"The horse guy called," Liz said. She looked a bit like a turtle as she spoke, with her neck pulled down tight inside the collar of her winter coat.
"Which horse guy," I asked as I paused next to her.
I'd never say it out loud to her, but on days like this I regret having horses. That's right. Horses. One has manifested into two. The new addition being a gray mare. She too is an ex-racehorse like Superman. She's three going on four. Gabe, Liz's son named her Thundergirl. Can you tell he's six?
"The guy who delivered Thunder. He has a horse for us."
My first response should have, we don't need another horse. Actually, my only response should have been, "no." Instead, I said. "How much is it?"
"Nearly free. 1.8 million won delivered." Liz said, ducking deeper into her coat.
It's been cold, but on the mountain side the wind just gusts. Now I know why the apple trees are anchored to the ground and there are cement poles every two trees and wire strung every which way.
"Did he send a picture?" I asked.
"I can look it," she said. "But lets go inside the building.
The building in question is an steel apple warehouse. It has two walk in refrigerators that also keep the apples from freezing in the dead of winter. It would have been warmer in one of the walk-ins but at least we were out of the wind.
We pulled up the KRA website that lists all the retired horses and looked for the up info on this particular guy. Finding and buying Thunder taught us a lot about retired racehorses. For one thing, when your putting retired horses on your list as potential prospects, check to see if they're still breathing. There is not joke here. One day in December Liz and I stayed up late looking at all of the retired horses, slowly getting excited about buying one. we started to make a list and then discovered a lot on our list were dead. I've since looked it up and dead horses is just part horse racing. The term breakdown stems from race horses breaking legs on the track and what not. More mares were dead than geldings, but we wanted a mare.
After looking at hundreds of retired horses, excluding the males, excluding the ones with serious injuries and those not breathing, we had only three prospects, one of which stopped racing because she gave birth. Her records showed the vet came out several times because she seemed colicky and then the final record said she'd given birth. I'm sure her owners were shocked to walk into the barn and see a baby in the stall with her before her next race.
Thunder's owners were shocked too. He knew her has Rocking Rouge and he had high hopes for her. She cost 80 million won (about 80,000 USD) as a yearling. Certainly her price wouldn't break any records but still, they had raise her, feed her, train her and all she did was trot. Literally, she left the gate at a trot. Her owner raced her three times and she never cantered.
I haven't done much work with her yet. This has a lot to do with the cold. For one thing, the wind has knocked down our fencing too many times to count. Then there's frozen water and insert long list of farming things that always take longer in the winter. But she knows nothing. And that was the deciding factor in saying no to a third horse.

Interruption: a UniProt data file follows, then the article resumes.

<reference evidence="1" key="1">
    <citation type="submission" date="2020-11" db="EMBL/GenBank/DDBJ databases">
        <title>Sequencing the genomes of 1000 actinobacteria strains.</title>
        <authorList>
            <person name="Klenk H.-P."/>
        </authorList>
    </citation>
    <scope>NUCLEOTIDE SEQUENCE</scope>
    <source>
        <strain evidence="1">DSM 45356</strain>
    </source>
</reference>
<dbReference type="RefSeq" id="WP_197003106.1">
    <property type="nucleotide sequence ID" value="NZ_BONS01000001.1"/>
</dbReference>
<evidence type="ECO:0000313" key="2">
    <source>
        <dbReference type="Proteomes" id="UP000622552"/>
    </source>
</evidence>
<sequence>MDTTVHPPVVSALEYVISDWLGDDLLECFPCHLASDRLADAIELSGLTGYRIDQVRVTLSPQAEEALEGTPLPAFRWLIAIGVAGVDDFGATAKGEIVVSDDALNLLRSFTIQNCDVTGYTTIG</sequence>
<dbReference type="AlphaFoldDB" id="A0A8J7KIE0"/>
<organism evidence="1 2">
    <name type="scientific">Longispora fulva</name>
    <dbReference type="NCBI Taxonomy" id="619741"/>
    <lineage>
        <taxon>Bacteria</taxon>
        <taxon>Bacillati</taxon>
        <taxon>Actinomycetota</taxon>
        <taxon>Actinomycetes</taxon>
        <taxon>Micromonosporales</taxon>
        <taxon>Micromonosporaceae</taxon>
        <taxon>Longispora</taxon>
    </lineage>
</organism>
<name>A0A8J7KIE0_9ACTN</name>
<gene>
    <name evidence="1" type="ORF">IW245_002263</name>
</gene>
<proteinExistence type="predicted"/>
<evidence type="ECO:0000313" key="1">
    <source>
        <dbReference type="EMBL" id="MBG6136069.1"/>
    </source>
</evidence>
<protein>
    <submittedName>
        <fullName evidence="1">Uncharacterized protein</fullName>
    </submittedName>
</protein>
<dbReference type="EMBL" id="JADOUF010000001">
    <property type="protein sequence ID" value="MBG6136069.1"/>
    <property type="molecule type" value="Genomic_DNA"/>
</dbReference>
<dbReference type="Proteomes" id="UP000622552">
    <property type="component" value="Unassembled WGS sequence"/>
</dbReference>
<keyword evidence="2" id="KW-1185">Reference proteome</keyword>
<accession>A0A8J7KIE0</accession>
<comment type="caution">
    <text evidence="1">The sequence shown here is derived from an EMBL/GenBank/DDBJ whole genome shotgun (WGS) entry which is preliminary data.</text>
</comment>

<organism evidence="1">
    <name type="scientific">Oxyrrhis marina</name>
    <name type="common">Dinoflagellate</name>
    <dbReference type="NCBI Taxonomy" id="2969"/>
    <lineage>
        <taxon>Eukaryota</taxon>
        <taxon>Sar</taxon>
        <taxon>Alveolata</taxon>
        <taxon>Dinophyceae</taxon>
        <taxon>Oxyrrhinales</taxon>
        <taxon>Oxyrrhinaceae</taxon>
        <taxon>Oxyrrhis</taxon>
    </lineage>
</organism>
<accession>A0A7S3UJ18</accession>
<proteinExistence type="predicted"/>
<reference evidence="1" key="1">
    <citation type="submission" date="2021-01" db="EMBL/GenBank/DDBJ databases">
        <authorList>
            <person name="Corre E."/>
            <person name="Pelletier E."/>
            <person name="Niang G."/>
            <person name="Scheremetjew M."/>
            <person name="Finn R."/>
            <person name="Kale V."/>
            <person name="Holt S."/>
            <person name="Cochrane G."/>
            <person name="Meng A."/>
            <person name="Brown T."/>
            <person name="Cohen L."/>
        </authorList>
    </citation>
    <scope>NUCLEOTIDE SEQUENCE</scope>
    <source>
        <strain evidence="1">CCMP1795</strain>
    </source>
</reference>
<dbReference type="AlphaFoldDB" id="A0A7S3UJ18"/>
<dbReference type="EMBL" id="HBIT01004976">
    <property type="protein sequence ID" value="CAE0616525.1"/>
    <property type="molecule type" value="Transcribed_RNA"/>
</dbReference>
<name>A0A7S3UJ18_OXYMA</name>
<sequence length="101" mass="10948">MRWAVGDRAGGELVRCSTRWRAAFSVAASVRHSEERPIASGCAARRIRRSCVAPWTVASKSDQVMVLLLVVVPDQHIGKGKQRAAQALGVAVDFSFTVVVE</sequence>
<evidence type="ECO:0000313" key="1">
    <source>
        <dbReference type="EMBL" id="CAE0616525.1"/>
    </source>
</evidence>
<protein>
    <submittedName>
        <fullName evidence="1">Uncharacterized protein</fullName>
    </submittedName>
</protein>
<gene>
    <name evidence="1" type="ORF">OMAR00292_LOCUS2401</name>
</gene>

I mean, eventually there will be a third horse because my friend has been bitten by the horse bug. She just loves them. She loves to feed them, watch them eat, muck their poop. She wants to start a stables which requires three horses, a bathroom and certification of some sort that she can get while riding her own horse. That's great because Super is super and doesn't require a lot of skill to ride.
I credit Warwick Schiller quite a bit for this even though I've never met him. One of the best things that has happened to me, was quitting horses for a while. I came back to it sooooo rusty. And with so much forgotten, I basically went back to the beginning. Interestingly, I'm still at the beginning. If you think of what a horse needs to know as primary colors, then you know you cant get orange for red and blue. This holds true for horses and people and writing. Everything. I suppose the Japanese have always known the value of perfecting one thing at a time.
Thus the key to solving writers block is doing nothing while doing something else.
here are some many things I've been wanting to post but, unless I do it on the bus between Seoul and Punggi, I can't find the time. I've taken my laptop with me the last three weekends in a row in hopes of getting a blog post in, but I didn't quite have the will power to put aside much need sleep and drag it out of the bag.
I thought that I might get something done at the farm. ("Very funny Miss Z, " I say to myself.) Technically I did get a lot of somethings done on Sunday. Super had pulled a board off his hay feeder so I repaired that, then I cut some boards and built one hillside step. More are in the planning. Then I build a tools organizer thingy and put out a load of mulch.
There's a story behind said mulch. My friend and I bout two 400 kilogram bags (about 900lbs each) a year ago. The place loaded them on the truck with a tractor. We don't have a tractor on the farm or anything to do heavy lifting.
"How are we going to get these off?" She said.
"I don't know. I didn't think about that." I said. We chuckled over our two peas and a pod.